Should You Go With the Flow, the Espin Flow?

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The Espin Flow is a step-through frame pedelec bike that is comfortable to ride and will get you from point A to point B even if they are 25 miles apart and you still need to make the return trip (under ideal conditions). The Flow comes with a 350 Watt rear hub mounted motor which was quite adequate for most of the hills we needed to climb.  Though you still needed to do plenty of work on some of the steeper grades.

For those unfamiliar with a pedelec bike, that means you need to be pedaling the bike in order for the electric motor to kick in.  Pedelec bikes come with one of two kinds of sensors to figure out when you are pedaling, a torque sensor or a speed sensor.  Torque sensors, such as the one on the Espin are less expensive and less sensitive than speed sensors.  That means you generally have to put in more effort to getting them up to speed where the motor will kick in.  That’s not a problem on flat terrain, but can be challenging, especially when trying to get started from a full stop at the bottom of a hill.  During our testing, there were a couple of times when we had to circle back downhill in order to generate enough torque to start the motor and get uphill.

The backlit display is minimalist, showing power level, power remaining, speed and distance.  But then, unless you want a GPS, those certainly cover the basics. It comes with a built-in headlight so you don’t need to buy that add-on.  It has some very nice design features.  The Panasonic cell battery is integrated right into the frame.  It can be locked into the frame and removed to recharge, a process which takes about four and a half hours for a totally discharged battery.  Espin claims a minimum range of 25 miles and a maximum of 50 miles.  We found both claims pretty accurate,  though using a high power level to get you up a lot of hills could lower the minimum.  Setting the power level between 0 and 3 on the flats gave us the ability to sip, rather than guzzle battery power.

Smooth Sailing

The Espin comes equipped with a front shock to smooth the ride.  It has 26″ hybrid style tires.  The supplied saddle was quite comfortable, even after more than 20 miles of riding.  At 17″, we found the step-through frame fairly easy to get on and off, though it’s not as low as others we’ve tried.  It has an 8 speed rear hub that we found very easy to shift. The handlebars are upright and have ergonomically designed grips so your hands won’t get tired, and you won’t lose sensation in your fingers on a long ride.  The Espin is easy to maneuver, and with the rear hub motor and internal battery, we found it well-balanced. It has mechanical disc brakes which are easier to maintain than hydraulic discs.  There are five levels of power assist, and of course, you can always ride with no power at all.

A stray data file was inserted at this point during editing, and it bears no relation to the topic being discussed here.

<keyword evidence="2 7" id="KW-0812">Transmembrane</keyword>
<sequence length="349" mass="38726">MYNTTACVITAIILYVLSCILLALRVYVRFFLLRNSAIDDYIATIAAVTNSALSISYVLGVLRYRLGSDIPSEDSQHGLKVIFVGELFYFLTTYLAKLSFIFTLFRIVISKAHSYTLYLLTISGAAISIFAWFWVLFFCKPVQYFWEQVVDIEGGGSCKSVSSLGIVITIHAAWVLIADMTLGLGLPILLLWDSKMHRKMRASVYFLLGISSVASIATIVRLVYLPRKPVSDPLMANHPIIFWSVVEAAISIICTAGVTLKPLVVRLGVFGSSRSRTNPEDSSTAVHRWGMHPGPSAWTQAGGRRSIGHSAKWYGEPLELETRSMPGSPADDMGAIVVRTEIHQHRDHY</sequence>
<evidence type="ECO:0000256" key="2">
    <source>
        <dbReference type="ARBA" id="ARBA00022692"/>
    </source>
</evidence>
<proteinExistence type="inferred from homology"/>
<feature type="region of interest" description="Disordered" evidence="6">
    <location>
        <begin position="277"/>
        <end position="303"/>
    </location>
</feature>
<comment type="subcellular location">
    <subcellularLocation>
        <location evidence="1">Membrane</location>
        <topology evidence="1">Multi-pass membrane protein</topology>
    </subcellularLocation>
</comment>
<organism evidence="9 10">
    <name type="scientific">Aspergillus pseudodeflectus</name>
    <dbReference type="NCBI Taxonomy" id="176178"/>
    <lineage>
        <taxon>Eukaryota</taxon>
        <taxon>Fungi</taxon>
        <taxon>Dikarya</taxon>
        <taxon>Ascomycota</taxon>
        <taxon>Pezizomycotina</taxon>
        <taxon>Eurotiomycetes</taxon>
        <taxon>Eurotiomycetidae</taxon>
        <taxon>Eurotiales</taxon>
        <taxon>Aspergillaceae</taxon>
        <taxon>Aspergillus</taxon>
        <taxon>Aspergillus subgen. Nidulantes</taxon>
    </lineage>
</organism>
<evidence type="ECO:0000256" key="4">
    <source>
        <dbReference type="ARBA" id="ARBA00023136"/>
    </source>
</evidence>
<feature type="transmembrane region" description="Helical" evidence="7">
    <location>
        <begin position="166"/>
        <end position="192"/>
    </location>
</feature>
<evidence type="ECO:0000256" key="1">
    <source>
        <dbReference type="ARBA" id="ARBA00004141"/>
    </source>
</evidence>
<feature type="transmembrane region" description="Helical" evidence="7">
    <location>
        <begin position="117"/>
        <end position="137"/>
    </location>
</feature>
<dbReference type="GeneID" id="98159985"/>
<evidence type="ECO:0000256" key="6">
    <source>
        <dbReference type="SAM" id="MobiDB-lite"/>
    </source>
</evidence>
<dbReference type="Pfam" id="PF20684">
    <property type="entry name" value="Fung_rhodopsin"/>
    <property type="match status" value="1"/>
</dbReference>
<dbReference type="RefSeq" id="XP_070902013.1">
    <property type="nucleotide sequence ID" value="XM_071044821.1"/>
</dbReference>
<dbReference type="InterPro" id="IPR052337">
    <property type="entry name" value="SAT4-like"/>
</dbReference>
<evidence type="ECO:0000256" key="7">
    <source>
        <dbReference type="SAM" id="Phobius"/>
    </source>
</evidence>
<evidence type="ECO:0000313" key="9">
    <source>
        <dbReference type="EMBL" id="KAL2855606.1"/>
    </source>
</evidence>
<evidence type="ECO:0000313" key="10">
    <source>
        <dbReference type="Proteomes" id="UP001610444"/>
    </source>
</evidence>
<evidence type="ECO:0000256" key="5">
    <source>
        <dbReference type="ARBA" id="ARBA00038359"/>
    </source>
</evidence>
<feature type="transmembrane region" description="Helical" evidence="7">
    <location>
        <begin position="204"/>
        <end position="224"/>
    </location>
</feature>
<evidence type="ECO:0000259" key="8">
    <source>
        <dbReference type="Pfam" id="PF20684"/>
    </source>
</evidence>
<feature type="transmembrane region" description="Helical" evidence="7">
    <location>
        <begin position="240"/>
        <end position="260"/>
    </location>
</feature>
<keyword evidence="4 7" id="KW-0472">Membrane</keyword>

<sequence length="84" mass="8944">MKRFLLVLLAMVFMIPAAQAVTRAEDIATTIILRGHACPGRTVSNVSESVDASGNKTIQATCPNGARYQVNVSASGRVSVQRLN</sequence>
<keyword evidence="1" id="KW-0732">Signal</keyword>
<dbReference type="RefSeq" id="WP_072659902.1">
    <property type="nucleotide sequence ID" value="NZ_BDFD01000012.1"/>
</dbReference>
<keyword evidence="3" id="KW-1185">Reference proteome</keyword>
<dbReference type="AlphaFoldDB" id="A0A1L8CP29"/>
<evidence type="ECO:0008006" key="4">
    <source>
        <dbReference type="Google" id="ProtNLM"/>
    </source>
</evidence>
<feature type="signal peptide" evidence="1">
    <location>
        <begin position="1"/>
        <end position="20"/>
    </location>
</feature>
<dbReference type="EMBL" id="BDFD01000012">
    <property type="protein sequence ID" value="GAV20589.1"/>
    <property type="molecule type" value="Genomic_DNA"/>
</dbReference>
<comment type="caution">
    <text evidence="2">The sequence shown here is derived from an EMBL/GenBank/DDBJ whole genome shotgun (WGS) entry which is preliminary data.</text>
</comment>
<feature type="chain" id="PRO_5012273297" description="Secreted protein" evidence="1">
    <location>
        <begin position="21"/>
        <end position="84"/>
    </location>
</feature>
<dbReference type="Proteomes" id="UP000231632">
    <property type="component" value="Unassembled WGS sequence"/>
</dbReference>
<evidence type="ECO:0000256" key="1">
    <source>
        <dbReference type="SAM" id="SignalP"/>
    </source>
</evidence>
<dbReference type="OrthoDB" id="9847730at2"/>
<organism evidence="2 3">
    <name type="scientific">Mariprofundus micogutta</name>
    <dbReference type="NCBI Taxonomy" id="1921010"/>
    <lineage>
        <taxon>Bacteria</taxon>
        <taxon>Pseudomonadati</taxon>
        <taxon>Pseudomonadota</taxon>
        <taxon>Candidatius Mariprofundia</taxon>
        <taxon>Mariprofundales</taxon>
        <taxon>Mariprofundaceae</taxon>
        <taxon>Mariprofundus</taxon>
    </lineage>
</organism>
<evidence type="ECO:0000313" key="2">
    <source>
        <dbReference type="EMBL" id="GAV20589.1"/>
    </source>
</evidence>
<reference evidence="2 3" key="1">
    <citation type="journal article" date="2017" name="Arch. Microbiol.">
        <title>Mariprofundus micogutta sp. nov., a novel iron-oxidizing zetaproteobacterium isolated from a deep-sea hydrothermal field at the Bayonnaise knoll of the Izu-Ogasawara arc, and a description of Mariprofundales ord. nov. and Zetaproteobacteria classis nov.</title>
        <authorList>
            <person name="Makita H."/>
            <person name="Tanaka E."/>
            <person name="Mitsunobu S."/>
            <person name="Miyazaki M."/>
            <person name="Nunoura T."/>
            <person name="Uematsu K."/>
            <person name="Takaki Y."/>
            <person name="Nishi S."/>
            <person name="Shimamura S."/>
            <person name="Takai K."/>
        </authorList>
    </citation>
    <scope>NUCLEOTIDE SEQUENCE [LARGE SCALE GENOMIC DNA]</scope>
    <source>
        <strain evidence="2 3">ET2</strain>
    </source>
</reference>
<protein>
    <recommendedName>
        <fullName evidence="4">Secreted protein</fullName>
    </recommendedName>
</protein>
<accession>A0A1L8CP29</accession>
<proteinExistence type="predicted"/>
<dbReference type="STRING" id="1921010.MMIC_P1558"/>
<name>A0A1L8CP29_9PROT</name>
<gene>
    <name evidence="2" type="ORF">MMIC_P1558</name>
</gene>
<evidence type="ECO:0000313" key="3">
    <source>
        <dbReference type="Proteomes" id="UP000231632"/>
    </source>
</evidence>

A couple of other nice design features include internal cabling so the look stays clean.  The solid rear rack is also well designed for panniers.  Like most of the e-bikes we’ve tried this does not have braze-on’s for mounting a water bottle cage, so you’ll have to find another way to carry your H2O.

Bottom Line

The Espin Flow is a comfortable pedelec with a step-through frame and plenty of range. It is easy to handle, gearing and brakes are all up to the task. The motor is strong enough for most encounters of the hilly kind.  The only drawback that I found is a less than sensitive torque sensor to activate the pedelec motor.  On the upside, the bike retails for a very modest price, just $1888 direct from Espin, which is a strong value proposition with plenty of features.  Espin is building out its dealer network so currently you can only test one out in Los Angeles or San Francisco.  You can watch a brief corporate video about the full Espin line here.

 

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Gary is an award-winning journalist who has been covering technology since IBM introduced its first personal computer in 1981. Beginning at NBC News, then at ABC News, Ziff Davis, CNN, and Fox Business Network. Kaye has a history of “firsts”. He was the first to bring a network television crew to the Comdex Computer Show, the first technology producer on ABC’s World News Tonight with Peter Jennings, the first to produce live coverage of the Solar Power International Conference, and the creator of the Fox Business Network signature series, “Three Days In The Valley”. Along the way he created the History Channel Multimedia Classroom. He has been a contributor to both AARP’s website and to AARP radio, as well as to a handful of other print and web-based publications where he specializes in issues involving boomers/seniors and technology. He has been a featured speaker and moderator at industry events such as the Silvers Summit and Lifelong Tech Conferences at CES, the M-Enabling Health Summit, and the What’s Next Baby Boomer Business Summit. His column, “Technology Through Our Eyes” appears in half a dozen newspapers and websites across the country.

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